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WWF calls for private sector participation in conservation


WWF calls for private sector participation in conservation

David Duli the WWF country Director in Uganda

Wild Wide Fund for Nature (WWF) has called on private investors and private businesses to participate in conservation by creating and engaging resource-based social enterprises that make profit but also have positive impact on conservation.

The call was made by David Duli, the WWF Country Director as Uganda joined the rest of the world to commemorate World Environmental Day June 5.

Duli described the needed investments as Bankable nature solutions that help someone turn a profit while also promoting Conservation which him and the community as a whole.


Duli said that for conserving and restoring global ecosystems alone, the available fund is USD52 billion which is very little as compared to the required investment estimated at about USD400 billion annually.


“However, only USD52 billion is currently available and stems primarily from public and philanthropic sources. This leaves a funding gap of about USD350 Billion,” he said.

The current funding gap according to Duli is the essence as to why WWF together with Dutch Fund for climate and Development (DFCD) believe and suggest that private investors and businesses could close more than half of the funding gap by profitably funding enterprises with a positive impact.

He however, expressed concern of the still existing misconception within the private sector in regards nature conservation citing that the negative belief is an inception that has to be dealt with if the country is to address the increased environment degradation.

“Unfortunately, the private sector perceives nature conservation projects as relatively unattractive due to limited large scale opportunities, limited investment opportunities, non-transparent risks, relatively low returns and long time horizons,” he said.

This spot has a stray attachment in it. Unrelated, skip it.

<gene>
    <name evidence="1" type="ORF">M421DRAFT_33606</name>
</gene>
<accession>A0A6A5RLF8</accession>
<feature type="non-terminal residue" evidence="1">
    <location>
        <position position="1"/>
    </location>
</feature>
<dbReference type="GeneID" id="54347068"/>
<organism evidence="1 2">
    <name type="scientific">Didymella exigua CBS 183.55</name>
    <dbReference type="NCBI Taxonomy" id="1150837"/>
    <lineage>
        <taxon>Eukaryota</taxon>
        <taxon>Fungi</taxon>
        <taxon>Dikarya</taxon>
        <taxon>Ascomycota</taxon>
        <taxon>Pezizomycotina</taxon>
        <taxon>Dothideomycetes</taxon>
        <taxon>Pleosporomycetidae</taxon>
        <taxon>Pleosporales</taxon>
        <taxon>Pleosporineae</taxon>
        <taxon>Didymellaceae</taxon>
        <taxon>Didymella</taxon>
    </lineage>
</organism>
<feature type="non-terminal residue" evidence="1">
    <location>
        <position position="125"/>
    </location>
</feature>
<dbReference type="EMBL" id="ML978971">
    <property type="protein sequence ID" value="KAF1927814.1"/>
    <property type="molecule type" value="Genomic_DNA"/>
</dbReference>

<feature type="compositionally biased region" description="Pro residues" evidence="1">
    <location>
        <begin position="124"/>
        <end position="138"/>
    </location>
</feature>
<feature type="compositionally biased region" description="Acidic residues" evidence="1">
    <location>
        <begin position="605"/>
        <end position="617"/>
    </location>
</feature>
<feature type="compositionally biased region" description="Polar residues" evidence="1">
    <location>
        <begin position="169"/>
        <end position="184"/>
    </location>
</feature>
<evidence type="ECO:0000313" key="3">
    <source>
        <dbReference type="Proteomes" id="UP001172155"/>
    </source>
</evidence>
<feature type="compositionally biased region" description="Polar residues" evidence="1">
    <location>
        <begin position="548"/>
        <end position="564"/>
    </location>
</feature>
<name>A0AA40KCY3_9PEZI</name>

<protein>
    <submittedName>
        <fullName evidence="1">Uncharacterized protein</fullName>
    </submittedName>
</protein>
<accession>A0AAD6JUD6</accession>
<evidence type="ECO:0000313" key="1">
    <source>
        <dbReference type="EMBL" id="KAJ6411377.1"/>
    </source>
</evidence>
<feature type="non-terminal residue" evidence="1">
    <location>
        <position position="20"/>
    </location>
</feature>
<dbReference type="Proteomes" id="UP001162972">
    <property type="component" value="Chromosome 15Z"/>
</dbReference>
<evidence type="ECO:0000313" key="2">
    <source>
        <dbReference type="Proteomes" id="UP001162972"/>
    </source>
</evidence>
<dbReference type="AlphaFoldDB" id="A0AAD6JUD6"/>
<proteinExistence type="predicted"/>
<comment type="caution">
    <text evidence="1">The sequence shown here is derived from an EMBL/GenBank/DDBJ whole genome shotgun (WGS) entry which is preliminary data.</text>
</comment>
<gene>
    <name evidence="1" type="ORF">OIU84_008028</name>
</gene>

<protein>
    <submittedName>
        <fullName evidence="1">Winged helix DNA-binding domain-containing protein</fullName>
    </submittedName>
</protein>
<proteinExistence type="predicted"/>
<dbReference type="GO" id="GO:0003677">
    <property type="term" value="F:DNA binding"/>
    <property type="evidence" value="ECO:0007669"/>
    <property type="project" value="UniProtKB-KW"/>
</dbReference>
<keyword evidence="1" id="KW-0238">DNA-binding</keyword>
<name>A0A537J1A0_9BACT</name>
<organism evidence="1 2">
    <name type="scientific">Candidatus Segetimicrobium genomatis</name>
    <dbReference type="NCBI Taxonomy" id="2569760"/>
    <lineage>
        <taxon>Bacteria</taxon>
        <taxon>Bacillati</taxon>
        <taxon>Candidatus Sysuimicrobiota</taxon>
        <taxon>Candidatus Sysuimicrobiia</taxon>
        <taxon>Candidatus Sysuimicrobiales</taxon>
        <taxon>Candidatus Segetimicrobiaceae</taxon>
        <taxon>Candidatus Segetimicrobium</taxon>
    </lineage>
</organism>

Bankable nature solutions (BNS) are financially viable projects which support the development of more climate resilient and sustainable landscapes and economies. Their bankability enables projects to accelerate scaling and replication, realizing large-scale positive impact on nature and people.

According to authorities within WWF, Bankable nature solutions are not just different from regular conservation projects because of their source of funding but also a strategy that will effectively work as it will call in more conservationists.

“They are intrinsically different as they are managed by the private sector and as their design is centered on revenue generating activities that help recover project costs and generate a return on investment,” said Duli.

“Bankable Nature solutions can be found across different themes such as environmental protection, forestry, water, climate-smart agriculture and sanitation and renewable energy,” he added.

According to Harold Turinawe Bamwoya, the forest markets transformation manager at WWF, the drivers of degradation of Natural Resources in Greater Virunga Landscape and Uganda are generally Markets, population pressure and governance issues. He however, said the Bankable Nature Solutions ought to effectively boost the fight if adhered to

“A number of approaches have been implemented to improve ecosystems health and human wellbeing and reverse degradation and while making profits to private sector and significant community benefits,” he said.

Harold emphasized that bankable Nature solutions, make better meaning as bankable interventions when they are done to scale that attracts investment in value-addition and Markets. He pointed out that this intervention therefore links with and contributes directly towards the NDPIII framework of delivery- the parish model.




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